WHAT IS IT?
Obsessive-compulsive disorder (OCD) refers to a personality disorder that is characterized by recurring intrusive thoughts, feelings, or sensations (obsessions) that is relieved (in part) by the performance of repetitive actions. A hallmark of this condition is that the behaviors are Ego-dystonic (inconsistent with one’s own beliefs/attitudes) unlike the similar but distinct condition, obsessive-compulsive personality disorder.
WHAT CAUSES IT?
The exact cause of this condition remains unknown, however it is believed that there is a dysfunction of the serotoninergic signaling pathways in patients with OCD.
WHY IS IT A PROBLEM?
Patient behaviors can be very disruptive and distracting to patients.
WHAT MAKES US SUSPECT IT?
Initial Presentation: often in later adolescence or early adulthood.
Common Chief Complaints:
- Persistent, unwanted, intrusive ideas
History Of Present Illness
Obsessions: patients will have persistent, unwanted, intrusive thoughts/ideas/impulses.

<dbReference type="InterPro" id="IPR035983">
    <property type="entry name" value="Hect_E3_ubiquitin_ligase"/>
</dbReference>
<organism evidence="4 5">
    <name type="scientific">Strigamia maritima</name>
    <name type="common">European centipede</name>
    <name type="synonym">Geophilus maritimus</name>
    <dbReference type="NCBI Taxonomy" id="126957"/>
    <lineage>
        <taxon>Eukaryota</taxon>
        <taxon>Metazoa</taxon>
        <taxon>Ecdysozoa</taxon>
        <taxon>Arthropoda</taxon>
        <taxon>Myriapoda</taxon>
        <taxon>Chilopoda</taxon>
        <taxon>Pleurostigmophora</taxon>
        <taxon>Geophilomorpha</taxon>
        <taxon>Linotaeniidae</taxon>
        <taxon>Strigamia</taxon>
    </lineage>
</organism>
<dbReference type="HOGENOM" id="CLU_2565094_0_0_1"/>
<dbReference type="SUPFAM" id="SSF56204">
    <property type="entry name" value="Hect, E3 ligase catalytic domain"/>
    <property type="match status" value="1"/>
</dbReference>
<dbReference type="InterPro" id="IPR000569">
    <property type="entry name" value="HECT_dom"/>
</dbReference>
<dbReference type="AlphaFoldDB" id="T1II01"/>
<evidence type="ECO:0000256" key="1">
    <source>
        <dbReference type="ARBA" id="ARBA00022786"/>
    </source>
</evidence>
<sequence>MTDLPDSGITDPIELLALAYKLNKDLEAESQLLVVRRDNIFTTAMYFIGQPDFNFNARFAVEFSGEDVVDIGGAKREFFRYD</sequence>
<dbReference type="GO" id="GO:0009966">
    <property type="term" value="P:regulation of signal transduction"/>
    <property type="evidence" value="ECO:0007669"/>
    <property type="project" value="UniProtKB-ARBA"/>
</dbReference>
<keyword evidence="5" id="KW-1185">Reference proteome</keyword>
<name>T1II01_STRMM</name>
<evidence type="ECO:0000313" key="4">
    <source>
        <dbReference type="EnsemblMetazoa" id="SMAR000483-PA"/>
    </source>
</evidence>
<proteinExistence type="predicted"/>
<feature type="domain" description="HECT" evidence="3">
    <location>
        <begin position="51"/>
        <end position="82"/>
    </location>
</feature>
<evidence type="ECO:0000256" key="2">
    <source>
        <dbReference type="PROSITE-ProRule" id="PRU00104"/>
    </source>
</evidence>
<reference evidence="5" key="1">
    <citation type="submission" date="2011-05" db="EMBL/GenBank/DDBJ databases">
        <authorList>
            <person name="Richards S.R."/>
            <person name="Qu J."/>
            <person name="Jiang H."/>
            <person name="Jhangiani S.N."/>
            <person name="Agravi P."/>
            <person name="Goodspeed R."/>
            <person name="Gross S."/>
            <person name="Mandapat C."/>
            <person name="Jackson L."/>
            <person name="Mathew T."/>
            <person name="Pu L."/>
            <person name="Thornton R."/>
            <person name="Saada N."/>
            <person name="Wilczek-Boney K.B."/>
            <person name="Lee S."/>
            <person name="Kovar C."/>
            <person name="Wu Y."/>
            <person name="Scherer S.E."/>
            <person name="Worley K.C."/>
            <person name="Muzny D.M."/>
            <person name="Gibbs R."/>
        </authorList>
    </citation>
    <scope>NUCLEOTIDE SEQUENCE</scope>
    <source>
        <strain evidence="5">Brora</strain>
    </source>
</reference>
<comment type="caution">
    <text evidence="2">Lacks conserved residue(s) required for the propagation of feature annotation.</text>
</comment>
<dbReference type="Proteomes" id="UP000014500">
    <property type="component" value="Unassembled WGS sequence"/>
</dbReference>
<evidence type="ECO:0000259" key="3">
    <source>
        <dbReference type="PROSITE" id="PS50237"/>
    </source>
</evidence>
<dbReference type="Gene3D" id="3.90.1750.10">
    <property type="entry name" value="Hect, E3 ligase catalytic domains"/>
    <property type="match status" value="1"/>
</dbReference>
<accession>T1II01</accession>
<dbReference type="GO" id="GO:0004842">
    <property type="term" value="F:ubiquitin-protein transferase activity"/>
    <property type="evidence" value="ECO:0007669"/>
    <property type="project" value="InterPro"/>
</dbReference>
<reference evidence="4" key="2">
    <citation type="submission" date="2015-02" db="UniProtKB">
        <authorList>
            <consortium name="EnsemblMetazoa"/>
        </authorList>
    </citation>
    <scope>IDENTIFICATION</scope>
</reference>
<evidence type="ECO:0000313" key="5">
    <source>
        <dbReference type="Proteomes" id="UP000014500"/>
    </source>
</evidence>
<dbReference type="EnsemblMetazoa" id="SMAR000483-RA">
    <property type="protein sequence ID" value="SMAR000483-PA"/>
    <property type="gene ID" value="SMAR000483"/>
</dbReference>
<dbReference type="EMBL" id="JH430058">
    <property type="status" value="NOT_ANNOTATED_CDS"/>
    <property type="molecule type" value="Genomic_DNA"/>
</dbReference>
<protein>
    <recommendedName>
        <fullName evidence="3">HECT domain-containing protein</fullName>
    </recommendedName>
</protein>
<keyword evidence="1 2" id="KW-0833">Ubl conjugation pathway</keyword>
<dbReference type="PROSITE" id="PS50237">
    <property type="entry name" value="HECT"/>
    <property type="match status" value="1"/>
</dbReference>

- Fear of contamination
- Fear of hurting others or themselves
Compulsions: repeated mental acts or behaviors. These will neutralize anxiety from the obsessions
- Hand washing
- Elaborate rituals.
Ego-dystonic behavior: patients will recognize that these actions are excessive and an irrational product of their own mind. They wish they could get rid of them.
WHAT ELSE ARE WE WORRIED ABOUT?
Tourette syndrome is associated with OCD.
Depression can also present with OCD
HOW DO WE TREAT IT?
Cognitive behavioral therapy (CBT) is a first-line treatment choice.
- Exposure and response prevention desensitization techniques are utilized.
Clomipramine is TCA medication that is used as initial therapy.
SSRI medications are also a first line option
HOW WELL DO THE PATIENTS DO?
This is often a chronic condition that is difficult to treat.
Page Updated: 08.09.2016